I would assume their goal with the IPO is to generate more funds and increase valuation. it could also be to reward their investors. Another obvious one I can think of is scaling like you mentioned
Thanks for this article Vikram. Darktrace’s value proposition and approach to fighting threats seem really innovative, especially the fact that it doesn’t require a lot of human intervention. I wonder however if, in the long term, hackers will also be increasingly sophisticated and will be able to build AI-powered malware that could potentially mimic a “normal behavior” in order to bypass these systems. Maybe it’s a real threat! Or maybe I’ve just watched too many sci-fi movies…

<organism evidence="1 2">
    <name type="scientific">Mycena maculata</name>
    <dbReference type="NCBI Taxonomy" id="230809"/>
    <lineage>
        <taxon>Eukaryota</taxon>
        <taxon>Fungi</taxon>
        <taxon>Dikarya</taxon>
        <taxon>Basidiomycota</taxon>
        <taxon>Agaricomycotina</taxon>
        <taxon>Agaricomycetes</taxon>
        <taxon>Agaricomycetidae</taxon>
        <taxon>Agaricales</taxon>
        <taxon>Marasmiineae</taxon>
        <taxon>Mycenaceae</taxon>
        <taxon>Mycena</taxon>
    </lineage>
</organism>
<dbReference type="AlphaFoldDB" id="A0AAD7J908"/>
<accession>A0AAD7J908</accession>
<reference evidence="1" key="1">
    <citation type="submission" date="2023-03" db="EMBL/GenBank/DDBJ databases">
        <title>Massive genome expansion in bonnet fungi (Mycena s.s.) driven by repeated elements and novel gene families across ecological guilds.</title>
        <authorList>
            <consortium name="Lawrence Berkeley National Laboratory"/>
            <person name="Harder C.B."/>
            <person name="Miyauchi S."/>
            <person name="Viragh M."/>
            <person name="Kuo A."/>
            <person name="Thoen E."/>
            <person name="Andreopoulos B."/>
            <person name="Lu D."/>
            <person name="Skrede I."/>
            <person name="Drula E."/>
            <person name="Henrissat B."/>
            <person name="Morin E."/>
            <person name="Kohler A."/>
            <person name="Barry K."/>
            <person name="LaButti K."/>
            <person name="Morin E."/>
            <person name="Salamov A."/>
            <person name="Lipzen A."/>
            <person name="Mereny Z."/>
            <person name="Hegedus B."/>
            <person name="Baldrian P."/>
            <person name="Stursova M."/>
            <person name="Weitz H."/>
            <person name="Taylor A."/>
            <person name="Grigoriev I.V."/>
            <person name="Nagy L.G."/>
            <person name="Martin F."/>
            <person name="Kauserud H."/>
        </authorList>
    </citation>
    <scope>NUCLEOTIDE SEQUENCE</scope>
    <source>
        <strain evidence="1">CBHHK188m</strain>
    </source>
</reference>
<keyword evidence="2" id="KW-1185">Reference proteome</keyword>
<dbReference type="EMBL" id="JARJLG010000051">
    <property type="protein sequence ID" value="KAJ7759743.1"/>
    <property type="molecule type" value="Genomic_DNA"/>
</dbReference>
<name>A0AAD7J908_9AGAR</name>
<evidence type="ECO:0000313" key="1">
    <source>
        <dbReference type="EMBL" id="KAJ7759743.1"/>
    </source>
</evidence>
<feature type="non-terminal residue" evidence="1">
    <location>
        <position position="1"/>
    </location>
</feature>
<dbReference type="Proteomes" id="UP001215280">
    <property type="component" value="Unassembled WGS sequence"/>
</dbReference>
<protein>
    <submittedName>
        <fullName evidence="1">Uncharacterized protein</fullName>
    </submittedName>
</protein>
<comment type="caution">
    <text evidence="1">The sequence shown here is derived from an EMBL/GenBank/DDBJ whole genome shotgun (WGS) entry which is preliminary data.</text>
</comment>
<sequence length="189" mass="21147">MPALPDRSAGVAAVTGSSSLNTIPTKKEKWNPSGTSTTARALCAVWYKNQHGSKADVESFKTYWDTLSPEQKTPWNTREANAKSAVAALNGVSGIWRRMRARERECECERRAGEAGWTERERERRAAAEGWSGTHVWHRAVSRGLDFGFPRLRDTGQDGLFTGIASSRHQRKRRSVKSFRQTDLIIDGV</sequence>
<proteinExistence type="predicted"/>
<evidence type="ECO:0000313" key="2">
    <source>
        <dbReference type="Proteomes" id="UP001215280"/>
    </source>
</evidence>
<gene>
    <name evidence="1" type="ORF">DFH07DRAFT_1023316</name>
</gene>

Absolutely love this question because I thought of this for quite a while when I was writing this post the best answer I could only come up with was fairly ironic. A malware could potentially penetrate the system by mimicking “normal” behavior. Funny thing though is that when it starts its actual attack, it would immediately be quarantined. So even though the system can be penetrated, it can never be attacked. It was a pretty fun thought experiment to come up with this
I think this is the first application I’ve seen where AI is trained by anomalies so this is super interesting, and the immune system analogy is a compelling one. Do you think there are risks in removing the human element from assessing such nuance when the financial risk for an error can be so large for example in the industrial accident scenario?